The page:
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Walter Cronkite is probably one of the most recognizable names in television journalism of the past. His coverage of various events such as the death of President Kennedy, the Watergate scandal, the first US Moonwalk, and his commentary throughout the Apollo 13 mission that nearly ended in disaster, are iconic in American television. He was at one time labeled “the most trusted man in America,” because of his upright stance, his comprehensive coverage and because he’s been associated with the reporting of many of the defining events of the latter half of the 20th century in his capacity of special reporter and anchor for the nightly CBS news.
Cronkite is Missourian by birth, the child of Dr. Leland Walter Cronkite. He was born in 1916, and resided in Missouri until he was ten, when the family then moved to Houston, Texas. In Texas, he attended junior high and high school and then briefly attended the University of Texas, Austin. Walter Cronkite left college before graduating, pulled by his desire to pursue a career in journalism.
After working for the several newspapers, Cronkite got his first “broadcast” position on the WKY radio station in Oklahoma City. By 1936 he was working in Kansas City, Missouri at KCMO, where he met his future wife, Mary Elizabeth Maxwell. The pair would marry in 1940, and their marriage, unlike so many other celebrity marriages of today, lasted just shy of 65 years, until Mary’s death in 2005.
In 1937, Walter Cronkite became a journalist for the United Press, and began to cover World War II efforts on location. This daring coverage brought him considerable notice, and he was tapped in 1950 by Edward R. Murrow to join the fledgling television network CBS. The term television anchor was first used to describe Cronkite’s coverage of the first televised Conventions of Democrats and Republicans in 1952. In 1953, Cronkite hosted the popular news based history show You Are There , which aired through 1957, and was revived and run again for teens in the 1970s.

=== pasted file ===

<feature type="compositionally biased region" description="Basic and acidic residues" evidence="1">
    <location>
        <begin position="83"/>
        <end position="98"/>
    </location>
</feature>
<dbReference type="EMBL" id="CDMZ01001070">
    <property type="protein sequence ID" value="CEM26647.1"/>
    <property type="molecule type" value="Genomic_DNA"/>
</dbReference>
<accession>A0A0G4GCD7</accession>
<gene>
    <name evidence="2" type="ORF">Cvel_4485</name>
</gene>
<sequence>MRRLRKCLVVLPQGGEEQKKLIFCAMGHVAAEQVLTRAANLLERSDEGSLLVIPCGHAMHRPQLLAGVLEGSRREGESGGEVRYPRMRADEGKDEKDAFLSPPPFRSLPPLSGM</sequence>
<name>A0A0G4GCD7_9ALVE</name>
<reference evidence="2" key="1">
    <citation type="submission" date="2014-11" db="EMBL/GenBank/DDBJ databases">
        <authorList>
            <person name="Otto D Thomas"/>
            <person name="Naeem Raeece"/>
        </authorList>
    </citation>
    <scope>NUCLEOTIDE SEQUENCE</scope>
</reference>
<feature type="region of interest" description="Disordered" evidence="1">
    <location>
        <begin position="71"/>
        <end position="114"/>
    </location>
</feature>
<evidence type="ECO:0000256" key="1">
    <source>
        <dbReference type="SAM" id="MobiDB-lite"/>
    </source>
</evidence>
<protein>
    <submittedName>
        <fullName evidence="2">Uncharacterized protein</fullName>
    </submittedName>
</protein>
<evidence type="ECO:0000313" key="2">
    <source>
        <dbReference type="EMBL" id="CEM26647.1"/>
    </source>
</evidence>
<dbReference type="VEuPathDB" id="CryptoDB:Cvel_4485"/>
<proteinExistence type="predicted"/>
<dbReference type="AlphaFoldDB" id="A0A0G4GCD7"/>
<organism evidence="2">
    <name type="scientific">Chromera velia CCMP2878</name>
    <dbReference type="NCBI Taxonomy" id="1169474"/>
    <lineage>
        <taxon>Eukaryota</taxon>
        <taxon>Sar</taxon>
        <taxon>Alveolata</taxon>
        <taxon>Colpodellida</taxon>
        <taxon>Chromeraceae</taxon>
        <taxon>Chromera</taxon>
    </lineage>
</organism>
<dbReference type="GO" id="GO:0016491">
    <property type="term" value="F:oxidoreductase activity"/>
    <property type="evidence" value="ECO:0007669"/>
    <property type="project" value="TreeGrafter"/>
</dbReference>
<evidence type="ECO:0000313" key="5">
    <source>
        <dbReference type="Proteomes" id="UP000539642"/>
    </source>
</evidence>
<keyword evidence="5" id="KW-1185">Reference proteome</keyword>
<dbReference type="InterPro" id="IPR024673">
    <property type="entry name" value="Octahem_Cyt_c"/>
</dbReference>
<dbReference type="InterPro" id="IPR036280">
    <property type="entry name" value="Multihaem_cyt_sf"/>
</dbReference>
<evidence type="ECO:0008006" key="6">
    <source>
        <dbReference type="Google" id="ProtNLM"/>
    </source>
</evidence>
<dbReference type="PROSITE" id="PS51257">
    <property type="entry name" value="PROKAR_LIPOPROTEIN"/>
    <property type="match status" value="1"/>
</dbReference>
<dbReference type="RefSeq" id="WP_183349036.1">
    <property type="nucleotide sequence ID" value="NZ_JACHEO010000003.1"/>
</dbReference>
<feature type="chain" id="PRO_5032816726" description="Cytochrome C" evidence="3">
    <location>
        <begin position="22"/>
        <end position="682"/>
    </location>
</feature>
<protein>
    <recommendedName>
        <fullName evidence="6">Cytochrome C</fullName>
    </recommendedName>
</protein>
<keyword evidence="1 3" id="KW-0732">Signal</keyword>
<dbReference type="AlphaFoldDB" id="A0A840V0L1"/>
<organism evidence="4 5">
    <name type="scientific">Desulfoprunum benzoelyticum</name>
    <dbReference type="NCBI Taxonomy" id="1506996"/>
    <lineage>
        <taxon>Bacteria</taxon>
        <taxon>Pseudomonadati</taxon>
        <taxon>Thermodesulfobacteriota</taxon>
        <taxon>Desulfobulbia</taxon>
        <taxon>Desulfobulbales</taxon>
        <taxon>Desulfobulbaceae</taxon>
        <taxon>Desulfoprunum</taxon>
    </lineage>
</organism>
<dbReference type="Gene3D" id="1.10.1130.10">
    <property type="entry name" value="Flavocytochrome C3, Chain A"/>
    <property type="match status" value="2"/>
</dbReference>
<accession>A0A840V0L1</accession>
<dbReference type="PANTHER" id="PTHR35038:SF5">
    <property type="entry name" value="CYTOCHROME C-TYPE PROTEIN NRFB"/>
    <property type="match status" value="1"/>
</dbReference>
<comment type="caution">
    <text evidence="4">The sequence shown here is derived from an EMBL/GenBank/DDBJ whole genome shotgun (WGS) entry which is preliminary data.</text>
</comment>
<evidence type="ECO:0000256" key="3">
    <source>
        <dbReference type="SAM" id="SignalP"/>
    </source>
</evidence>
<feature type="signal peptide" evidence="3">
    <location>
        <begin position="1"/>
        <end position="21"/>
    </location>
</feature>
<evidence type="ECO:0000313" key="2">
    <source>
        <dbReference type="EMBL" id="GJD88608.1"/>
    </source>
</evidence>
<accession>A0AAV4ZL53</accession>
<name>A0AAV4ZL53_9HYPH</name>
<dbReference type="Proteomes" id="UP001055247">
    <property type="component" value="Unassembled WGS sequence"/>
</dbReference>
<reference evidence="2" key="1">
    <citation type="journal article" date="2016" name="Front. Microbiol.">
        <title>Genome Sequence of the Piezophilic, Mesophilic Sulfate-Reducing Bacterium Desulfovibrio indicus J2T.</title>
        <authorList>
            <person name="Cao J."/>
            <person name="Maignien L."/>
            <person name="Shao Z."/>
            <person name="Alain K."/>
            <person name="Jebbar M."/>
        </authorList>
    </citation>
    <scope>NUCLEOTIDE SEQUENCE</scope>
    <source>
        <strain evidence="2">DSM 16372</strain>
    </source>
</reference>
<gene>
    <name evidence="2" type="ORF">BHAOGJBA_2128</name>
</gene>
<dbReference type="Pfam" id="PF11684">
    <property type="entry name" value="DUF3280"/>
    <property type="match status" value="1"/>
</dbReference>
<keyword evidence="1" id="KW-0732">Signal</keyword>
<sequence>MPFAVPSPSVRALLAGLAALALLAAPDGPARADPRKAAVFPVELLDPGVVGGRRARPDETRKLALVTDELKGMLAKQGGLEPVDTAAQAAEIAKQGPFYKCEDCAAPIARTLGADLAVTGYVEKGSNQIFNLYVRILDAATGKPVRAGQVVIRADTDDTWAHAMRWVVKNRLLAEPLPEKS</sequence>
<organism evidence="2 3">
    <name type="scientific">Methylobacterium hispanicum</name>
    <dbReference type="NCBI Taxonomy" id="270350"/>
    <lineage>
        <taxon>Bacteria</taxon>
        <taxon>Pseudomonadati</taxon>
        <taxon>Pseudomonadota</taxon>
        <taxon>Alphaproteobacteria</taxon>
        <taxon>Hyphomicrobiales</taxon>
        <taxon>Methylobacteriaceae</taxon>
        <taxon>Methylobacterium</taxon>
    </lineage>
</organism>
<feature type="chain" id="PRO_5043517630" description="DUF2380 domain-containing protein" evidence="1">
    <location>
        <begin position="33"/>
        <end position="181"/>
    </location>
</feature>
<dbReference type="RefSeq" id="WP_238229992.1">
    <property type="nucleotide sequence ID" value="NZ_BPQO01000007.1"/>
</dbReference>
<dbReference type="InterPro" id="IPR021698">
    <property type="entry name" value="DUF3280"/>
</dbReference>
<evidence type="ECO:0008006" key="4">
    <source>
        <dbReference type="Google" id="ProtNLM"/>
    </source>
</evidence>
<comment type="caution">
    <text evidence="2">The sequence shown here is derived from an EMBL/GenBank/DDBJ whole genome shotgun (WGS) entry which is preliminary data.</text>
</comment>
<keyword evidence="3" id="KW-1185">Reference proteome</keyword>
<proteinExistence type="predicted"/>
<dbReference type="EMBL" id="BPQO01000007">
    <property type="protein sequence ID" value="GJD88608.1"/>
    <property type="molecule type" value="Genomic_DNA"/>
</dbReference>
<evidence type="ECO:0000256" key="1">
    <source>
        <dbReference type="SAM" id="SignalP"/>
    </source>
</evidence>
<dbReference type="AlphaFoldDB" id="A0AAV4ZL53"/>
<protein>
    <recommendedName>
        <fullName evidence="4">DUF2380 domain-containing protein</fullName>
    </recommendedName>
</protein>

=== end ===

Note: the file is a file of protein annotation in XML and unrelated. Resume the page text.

Cronkite earned the position of head anchor in 1962, in some ways a career defining position as he become host of the CBS Evening News. In the early stages of this job, CBS was soundly beat in the ratings by the NBC news. CBS began a slow crawl to the top, and eventually trumped NBC’s program consistently in the ratings by 1970.
As a television journalist, Walter Cronkite is not only remembered for covering some of the most important events in US history, including inserting his occasional opinion about the lack of viability of the war in Vietnam, but he also had a distinct speaking voice to which many could relate. He specifically trained himself to speak at a slower pace, about 120 words per minute. Other reporters tended to speak at 150-160 words per minute.
Cronkite was forced by CBS to retire in 1980, since at the time the network had a mandatory “retire at 65” policy. He’s continued to be active in the world of journalism, contributes to charities, and voices his opinion about American politics, including most recently his feelings about the failure of the American/Iraq war, which he compares to Vietnam. He still make personal appearances, does voice over and narration work, and remains an important voice in America. Furthermore Walter Cronkite has been recognized with numerous awards, including the Presidential Medal of Freedom. He’s shown his ability to change with the times by blogging for the Huffington Post. He’s often known to Americans by his sign off statement on the CBS Evening News: “and that’s the way it is.”